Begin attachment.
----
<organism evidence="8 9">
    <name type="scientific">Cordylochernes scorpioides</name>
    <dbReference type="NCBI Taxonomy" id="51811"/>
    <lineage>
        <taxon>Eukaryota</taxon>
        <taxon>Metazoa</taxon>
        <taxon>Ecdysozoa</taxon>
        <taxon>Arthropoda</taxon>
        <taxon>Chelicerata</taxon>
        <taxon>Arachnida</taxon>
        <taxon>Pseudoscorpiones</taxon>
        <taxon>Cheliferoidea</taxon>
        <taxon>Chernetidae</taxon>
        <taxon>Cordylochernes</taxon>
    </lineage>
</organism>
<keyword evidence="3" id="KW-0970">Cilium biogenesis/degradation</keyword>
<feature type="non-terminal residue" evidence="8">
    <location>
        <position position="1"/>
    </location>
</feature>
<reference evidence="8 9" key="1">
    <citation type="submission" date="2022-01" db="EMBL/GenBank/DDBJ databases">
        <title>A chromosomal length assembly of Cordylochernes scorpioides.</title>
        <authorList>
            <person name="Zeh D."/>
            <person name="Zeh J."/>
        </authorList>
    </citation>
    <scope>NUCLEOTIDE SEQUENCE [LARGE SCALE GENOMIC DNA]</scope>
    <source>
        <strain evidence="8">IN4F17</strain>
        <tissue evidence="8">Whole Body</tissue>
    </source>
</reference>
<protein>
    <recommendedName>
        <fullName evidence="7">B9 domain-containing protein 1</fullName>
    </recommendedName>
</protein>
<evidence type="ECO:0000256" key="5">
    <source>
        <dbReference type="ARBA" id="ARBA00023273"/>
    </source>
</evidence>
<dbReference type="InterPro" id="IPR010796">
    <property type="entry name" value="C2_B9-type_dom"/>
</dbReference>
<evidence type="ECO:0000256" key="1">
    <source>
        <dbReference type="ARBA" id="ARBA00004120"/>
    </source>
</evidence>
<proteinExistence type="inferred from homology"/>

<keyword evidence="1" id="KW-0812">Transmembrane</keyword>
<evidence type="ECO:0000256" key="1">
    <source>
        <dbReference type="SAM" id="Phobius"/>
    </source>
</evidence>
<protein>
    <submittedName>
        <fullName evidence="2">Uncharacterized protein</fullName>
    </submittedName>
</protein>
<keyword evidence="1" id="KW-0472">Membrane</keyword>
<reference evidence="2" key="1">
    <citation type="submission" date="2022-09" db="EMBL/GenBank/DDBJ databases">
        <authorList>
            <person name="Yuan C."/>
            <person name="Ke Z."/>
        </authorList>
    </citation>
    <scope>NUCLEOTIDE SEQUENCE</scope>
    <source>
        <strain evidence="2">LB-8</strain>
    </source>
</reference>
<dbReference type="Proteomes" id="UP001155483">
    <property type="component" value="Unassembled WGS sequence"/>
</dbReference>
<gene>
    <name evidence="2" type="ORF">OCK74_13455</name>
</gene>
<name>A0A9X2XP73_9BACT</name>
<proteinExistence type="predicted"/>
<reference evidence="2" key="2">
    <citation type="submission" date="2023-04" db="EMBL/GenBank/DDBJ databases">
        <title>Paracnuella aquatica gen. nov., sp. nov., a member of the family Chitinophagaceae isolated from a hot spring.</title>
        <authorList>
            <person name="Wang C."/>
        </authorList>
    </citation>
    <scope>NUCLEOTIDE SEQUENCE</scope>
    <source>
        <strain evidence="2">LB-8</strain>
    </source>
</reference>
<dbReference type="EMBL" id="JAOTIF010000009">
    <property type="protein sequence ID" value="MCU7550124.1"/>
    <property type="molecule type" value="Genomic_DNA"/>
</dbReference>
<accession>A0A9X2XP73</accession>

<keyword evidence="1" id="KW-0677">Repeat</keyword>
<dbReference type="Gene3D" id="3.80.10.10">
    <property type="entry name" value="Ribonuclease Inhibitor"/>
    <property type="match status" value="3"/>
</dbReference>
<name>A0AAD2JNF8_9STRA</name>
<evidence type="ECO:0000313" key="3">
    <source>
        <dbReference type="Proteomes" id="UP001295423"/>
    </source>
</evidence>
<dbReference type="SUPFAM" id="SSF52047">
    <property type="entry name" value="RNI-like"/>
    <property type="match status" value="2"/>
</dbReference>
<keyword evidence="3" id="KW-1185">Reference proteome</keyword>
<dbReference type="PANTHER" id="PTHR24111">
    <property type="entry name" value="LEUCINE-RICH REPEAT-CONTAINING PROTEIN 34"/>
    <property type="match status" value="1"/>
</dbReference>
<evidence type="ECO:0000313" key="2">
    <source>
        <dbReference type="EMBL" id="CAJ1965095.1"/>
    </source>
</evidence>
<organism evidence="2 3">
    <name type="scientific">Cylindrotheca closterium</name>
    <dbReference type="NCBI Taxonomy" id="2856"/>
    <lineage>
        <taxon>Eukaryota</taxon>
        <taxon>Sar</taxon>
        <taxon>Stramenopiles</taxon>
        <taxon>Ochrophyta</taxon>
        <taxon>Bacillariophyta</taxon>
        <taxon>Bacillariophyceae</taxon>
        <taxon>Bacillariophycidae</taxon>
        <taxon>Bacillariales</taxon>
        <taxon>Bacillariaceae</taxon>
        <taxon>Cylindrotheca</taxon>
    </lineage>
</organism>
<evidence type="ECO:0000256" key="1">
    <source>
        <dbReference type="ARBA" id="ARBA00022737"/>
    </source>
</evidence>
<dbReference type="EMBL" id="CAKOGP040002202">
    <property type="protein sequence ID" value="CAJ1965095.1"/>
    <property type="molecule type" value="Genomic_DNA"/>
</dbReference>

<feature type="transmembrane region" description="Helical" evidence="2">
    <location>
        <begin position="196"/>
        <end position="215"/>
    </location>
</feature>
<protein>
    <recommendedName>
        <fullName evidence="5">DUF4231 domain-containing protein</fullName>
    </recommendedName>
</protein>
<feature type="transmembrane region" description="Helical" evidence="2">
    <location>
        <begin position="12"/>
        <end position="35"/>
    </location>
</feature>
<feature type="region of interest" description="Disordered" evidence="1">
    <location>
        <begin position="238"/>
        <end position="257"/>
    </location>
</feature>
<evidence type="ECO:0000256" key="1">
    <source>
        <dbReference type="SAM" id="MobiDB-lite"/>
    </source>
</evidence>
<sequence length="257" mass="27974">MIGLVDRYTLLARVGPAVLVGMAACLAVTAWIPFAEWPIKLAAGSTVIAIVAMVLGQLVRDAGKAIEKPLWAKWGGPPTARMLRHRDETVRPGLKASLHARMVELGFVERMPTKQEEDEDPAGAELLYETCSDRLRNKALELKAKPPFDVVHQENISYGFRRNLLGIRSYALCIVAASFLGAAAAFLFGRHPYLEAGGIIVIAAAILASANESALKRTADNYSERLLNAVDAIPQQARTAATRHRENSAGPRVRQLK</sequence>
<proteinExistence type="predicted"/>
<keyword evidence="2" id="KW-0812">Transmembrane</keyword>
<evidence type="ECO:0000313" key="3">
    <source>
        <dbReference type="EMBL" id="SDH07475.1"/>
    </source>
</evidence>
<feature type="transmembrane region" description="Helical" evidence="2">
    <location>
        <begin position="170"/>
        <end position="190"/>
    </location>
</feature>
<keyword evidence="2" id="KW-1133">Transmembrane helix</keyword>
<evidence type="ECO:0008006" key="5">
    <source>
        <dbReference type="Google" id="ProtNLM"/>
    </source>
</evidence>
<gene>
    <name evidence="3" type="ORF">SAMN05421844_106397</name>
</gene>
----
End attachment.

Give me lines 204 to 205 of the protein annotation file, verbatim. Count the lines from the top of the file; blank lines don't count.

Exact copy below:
    <name evidence="3" type="ORF">SAMN05421844_106397</name>
</gene>